In November, Donald Lynch consented to a search of his 2003 Chevrolet Impala when he arrived at the prison for work and officers discovered marijuana residue, according to the affidavit.

“Hidden under the dashboard was a white business envelope that contained approximately 19 handwritten notes addressed to “Boss Man” in which the author claimed that his people are waiting...,” it said.

Authorities reported they discovered a TracFone beneath the driver's seat that contained numerous telephone numbers, later “determined to be associated with six SCI Somerset inmates.”

Konidas reported several inmates admitted paying Lynch to deliver contraband.

One inmate, Michael Farrell, told corrections investigators that Lynch told him his wife “went nuts once” when a package arrived at the guard's house that contained tennis balls and she smelled marijuana in them.

None of the inmates has been charged to date.

Donald Lynch could not be reached for comment. He was released on recognizance bond. A preliminary hearing is scheduled for May 7 before Johnson.

Paul Peirce is a staff writer for Trib Total Media. He can be reached at 724-850-2860 or

TribLIVE commenting policy

You are solely responsible for your comments and by using you agree to our Terms of Service.

We moderate comments. Our goal is to provide substantive commentary for a general readership. By screening submissions, we provide a space where readers can share intelligent and informed commentary that enhances the quality of our news and information.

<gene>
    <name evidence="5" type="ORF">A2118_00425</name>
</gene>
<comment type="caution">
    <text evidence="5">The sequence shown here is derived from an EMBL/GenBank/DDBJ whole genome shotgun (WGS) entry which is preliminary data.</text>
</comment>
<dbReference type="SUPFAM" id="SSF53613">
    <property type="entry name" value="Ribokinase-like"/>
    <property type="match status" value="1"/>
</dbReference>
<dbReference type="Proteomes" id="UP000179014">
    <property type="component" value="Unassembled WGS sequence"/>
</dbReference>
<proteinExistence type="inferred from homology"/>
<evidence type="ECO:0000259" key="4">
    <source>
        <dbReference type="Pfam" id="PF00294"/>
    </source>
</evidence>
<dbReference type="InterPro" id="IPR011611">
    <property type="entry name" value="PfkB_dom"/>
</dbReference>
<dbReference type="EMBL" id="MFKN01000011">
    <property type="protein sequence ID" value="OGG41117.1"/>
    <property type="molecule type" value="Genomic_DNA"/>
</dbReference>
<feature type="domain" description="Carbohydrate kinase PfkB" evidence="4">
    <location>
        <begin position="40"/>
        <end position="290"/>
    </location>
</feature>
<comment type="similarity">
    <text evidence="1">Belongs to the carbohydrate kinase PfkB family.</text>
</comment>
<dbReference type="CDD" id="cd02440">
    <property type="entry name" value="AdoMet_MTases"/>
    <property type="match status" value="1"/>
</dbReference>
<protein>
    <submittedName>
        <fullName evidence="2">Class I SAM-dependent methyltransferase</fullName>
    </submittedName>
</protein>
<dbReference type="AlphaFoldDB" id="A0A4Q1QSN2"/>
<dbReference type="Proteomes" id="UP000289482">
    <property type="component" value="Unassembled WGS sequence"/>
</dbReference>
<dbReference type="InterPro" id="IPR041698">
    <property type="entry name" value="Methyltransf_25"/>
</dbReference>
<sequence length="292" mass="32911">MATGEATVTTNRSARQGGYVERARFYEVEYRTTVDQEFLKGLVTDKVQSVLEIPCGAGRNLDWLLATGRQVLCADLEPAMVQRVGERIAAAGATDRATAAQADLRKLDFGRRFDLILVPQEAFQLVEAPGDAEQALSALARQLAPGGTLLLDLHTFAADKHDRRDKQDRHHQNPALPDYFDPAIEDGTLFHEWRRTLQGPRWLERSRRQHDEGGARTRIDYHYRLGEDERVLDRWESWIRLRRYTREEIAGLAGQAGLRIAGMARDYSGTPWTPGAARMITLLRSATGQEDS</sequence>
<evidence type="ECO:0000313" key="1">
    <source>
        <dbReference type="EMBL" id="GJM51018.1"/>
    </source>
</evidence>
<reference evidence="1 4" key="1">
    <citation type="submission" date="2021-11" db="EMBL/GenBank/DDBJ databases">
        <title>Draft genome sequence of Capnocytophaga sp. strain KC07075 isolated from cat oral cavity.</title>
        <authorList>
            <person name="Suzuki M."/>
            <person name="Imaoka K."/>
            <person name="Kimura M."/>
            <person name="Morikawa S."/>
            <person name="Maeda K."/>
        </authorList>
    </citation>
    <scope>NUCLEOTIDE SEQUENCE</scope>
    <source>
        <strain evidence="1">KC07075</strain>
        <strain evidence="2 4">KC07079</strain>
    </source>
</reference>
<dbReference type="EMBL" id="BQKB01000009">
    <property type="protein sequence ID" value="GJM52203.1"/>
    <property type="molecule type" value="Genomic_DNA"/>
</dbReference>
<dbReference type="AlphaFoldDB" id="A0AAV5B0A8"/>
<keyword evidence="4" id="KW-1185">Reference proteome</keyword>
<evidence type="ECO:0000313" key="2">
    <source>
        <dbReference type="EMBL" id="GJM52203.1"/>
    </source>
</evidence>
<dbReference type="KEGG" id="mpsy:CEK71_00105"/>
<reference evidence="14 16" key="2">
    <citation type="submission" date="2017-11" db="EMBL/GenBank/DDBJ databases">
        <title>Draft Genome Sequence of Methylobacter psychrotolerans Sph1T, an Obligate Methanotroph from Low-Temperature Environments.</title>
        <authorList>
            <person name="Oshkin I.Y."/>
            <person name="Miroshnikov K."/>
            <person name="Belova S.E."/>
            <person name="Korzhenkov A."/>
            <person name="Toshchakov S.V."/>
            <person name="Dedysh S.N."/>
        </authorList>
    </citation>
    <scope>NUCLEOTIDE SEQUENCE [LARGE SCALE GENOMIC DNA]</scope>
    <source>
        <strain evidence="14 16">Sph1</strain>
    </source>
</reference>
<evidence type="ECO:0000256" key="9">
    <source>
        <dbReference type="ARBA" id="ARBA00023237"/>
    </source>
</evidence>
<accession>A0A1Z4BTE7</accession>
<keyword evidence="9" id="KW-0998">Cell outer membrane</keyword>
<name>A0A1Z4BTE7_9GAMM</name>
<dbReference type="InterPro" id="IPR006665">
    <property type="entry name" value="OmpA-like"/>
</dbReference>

While most comments will be posted if they are on-topic and not abusive, moderating decisions are subjective. We will make them as carefully and consistently as we can. Because of the volume of reader comments, we cannot review individual moderation decisions with readers.

We value thoughtful comments representing a range of views that make their point quickly and politely. We make an effort to protect discussions from repeated comments either by the same reader or different readers

We follow the same standards for taste as the daily newspaper. A few things we won't tolerate: personal attacks, obscenity, vulgarity, profanity (including expletives and letters followed by dashes), commercial promotion, impersonations, incoherence, proselytizing and SHOUTING. Don't include URLs to Web sites.

We do not edit comments. They are either approved or deleted. We reserve the right to edit a comment that is quoted or excerpted in an article. In this case, we may fix spelling and punctuation.

We welcome strong opinions and criticism of our work, but we don't want comments to become bogged down with discussions of our policies and we will moderate accordingly.

We appreciate it when readers and people quoted in articles or blog posts point out errors of fact or emphasis and will investigate all assertions. But these suggestions should be sent via e-mail. To avoid distracting other readers, we won't publish comments that suggest a correction. Instead, corrections will be made in a blog post or in an article.